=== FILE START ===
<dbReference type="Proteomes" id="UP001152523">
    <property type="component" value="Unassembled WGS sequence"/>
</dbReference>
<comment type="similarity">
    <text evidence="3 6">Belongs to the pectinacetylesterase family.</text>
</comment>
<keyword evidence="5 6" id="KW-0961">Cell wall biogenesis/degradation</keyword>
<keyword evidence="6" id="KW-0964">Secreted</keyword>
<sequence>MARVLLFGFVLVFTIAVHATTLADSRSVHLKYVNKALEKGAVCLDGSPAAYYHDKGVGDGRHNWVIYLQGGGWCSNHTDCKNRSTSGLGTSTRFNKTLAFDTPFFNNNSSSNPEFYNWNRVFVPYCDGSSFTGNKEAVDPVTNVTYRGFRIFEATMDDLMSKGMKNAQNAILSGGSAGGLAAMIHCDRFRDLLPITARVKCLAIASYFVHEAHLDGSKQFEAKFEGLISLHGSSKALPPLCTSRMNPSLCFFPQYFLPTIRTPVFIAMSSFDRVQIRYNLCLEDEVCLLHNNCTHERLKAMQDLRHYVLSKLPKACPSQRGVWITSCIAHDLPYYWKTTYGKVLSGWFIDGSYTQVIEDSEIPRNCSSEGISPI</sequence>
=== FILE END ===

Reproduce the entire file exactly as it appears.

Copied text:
<dbReference type="Proteomes" id="UP001152523">
    <property type="component" value="Unassembled WGS sequence"/>
</dbReference>
<comment type="similarity">
    <text evidence="3 6">Belongs to the pectinacetylesterase family.</text>
</comment>
<keyword evidence="5 6" id="KW-0961">Cell wall biogenesis/degradation</keyword>
<keyword evidence="6" id="KW-0964">Secreted</keyword>
<sequence>MARVLLFGFVLVFTIAVHATTLADSRSVHLKYVNKALEKGAVCLDGSPAAYYHDKGVGDGRHNWVIYLQGGGWCSNHTDCKNRSTSGLGTSTRFNKTLAFDTPFFNNNSSSNPEFYNWNRVFVPYCDGSSFTGNKEAVDPVTNVTYRGFRIFEATMDDLMSKGMKNAQNAILSGGSAGGLAAMIHCDRFRDLLPITARVKCLAIASYFVHEAHLDGSKQFEAKFEGLISLHGSSKALPPLCTSRMNPSLCFFPQYFLPTIRTPVFIAMSSFDRVQIRYNLCLEDEVCLLHNNCTHERLKAMQDLRHYVLSKLPKACPSQRGVWITSCIAHDLPYYWKTTYGKVLSGWFIDGSYTQVIEDSEIPRNCSSEGISPI</sequence>